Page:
Welcome to Practice Makes Presence!
A Journey Filled with Candor and
Podcast and Blog of Matt Sandoval
I could drain this pen with my list of things that ought to be. Making a list like this makes me feel like the course of things in the universe is up to me. It’s not. I like to pretend otherwise, and when I do, that is when the trouble begins.
Tomorrow, my mother will lose her eye. That isn’t how it ought to be. She has had trouble with the eye for a few years. When she called to tell me the news she was strong and spoke clearly only breaking down to admit how broken hearted she is about it all. The doctors have done all they can and there is nothing left for them to do. I could only answer her with “I love you” and a reminder that we are not our bodies.
At moments over the last few days, I close one eye to gauge how she will see, and maybe understand how she will feel. I also tell myself fifty/fifty is a good proposition and maybe it won’t be so bad. I know that is up to her and I also know she’s made the best with lesser odds to get this far.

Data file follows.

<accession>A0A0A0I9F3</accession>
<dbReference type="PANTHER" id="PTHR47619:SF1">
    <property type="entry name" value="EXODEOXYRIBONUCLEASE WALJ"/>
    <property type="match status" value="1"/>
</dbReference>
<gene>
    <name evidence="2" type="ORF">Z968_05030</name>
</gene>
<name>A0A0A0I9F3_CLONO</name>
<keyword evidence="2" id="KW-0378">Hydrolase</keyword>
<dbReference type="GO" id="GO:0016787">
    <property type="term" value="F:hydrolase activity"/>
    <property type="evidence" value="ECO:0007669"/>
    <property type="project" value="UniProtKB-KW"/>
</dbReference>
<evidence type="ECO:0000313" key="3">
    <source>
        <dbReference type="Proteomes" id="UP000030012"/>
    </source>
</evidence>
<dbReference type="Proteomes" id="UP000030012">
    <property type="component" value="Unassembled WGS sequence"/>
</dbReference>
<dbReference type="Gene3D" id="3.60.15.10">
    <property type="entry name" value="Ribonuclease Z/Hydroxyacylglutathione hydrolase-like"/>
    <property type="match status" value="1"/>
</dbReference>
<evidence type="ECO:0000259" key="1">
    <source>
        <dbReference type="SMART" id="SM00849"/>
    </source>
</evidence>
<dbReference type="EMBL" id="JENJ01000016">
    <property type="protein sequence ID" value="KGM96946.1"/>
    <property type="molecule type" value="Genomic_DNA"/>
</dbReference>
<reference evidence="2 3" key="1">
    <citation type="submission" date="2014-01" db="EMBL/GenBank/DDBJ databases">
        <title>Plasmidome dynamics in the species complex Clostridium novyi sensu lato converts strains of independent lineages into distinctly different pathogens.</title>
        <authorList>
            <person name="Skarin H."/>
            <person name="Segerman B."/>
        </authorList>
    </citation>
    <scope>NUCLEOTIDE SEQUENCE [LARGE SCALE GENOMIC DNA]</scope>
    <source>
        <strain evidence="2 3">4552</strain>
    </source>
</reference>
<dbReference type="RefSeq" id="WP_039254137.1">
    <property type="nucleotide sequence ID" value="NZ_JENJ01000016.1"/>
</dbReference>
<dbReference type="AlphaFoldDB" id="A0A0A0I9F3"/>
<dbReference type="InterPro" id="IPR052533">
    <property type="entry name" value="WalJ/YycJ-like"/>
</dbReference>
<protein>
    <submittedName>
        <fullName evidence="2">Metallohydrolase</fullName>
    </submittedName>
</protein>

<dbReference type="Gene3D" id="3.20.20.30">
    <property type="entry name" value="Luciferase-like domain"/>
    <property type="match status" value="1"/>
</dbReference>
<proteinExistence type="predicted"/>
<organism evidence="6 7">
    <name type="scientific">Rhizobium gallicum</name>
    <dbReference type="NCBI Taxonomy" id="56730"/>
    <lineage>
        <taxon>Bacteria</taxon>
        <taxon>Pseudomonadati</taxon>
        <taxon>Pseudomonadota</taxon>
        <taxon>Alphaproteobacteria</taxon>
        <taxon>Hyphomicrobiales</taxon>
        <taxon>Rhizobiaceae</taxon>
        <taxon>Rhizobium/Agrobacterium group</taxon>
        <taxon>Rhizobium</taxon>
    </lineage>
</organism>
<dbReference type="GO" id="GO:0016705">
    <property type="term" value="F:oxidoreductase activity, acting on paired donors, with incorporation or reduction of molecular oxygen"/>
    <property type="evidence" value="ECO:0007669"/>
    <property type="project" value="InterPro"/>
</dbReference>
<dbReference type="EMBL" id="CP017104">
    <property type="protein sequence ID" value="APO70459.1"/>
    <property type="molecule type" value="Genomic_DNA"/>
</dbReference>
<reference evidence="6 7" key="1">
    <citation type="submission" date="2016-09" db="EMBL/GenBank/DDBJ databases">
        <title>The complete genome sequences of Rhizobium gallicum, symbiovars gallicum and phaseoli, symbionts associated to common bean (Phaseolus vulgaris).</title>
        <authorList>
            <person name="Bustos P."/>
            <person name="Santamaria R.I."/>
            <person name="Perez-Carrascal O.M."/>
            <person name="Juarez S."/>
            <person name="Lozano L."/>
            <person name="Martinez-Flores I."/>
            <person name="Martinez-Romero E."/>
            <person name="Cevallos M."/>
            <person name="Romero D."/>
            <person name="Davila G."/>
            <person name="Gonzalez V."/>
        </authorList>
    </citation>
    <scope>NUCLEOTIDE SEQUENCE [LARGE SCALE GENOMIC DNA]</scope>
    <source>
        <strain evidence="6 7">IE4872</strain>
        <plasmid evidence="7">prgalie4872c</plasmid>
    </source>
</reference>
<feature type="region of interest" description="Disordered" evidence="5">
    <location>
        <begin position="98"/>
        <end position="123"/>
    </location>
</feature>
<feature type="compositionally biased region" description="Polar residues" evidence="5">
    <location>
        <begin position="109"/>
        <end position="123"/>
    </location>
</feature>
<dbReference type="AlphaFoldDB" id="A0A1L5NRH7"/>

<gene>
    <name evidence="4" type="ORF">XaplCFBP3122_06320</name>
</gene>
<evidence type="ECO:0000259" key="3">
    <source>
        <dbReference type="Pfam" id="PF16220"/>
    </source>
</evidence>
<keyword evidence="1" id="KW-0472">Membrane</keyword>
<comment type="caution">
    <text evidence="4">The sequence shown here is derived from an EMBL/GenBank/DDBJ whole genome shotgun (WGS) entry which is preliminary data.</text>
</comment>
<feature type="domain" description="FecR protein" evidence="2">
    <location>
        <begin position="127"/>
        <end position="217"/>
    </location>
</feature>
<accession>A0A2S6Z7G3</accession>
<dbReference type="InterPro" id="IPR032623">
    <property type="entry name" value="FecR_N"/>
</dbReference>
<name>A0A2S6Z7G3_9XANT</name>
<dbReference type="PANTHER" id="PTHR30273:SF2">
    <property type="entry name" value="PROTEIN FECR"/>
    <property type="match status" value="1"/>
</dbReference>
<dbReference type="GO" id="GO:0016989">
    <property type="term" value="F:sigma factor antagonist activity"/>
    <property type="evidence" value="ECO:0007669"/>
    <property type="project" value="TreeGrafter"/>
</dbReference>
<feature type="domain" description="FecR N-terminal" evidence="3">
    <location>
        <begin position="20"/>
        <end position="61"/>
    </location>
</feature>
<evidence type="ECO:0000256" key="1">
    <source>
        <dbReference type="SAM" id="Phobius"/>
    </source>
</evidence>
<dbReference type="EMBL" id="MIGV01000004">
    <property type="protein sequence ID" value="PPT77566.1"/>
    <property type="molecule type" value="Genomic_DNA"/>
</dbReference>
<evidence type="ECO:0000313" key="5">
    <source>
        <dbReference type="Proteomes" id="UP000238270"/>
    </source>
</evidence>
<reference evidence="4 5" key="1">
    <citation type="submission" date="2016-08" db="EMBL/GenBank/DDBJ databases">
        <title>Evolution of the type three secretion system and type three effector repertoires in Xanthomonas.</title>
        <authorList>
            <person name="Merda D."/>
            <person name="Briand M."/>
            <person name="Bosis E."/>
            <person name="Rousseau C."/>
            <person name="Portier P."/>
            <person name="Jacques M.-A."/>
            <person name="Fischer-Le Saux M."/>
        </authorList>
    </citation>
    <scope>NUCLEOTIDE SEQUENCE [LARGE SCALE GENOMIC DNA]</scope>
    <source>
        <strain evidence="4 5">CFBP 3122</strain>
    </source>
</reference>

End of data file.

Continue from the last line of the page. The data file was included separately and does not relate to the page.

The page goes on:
My recent experience has taught me that to move forward I have to renounce the way things ought to be and accept reality just as it is. Any clinging to my demands of fairness is like a swimmer violently thrashing to push back the incoming tide. The tide is coming anyway, and it will rise, fall, and pass on. This renunciation only takes a pause and the willingness to practice mindful acceptance.
This pause is between hiding and reactivity, between denial and being overwhelmed. This sounds to me like the idea of meekness in the Beatitudes or the “middle way” in Buddhism. This pause makes space between the mind, the body, and the circumstances we face. Today that space needs to be filled fearless presence. Mothers are more than just flesh and blood, you don’t need eyes to see that, you just need love and courage to sit with our circumstance.
*Illustrating this point, I wrote this in a public space where the AC repairman came in, talking on his phone, and walked by me while never acknowledging the guy in the corner who was crying while typing this. Who needs perfect sight to see what is important?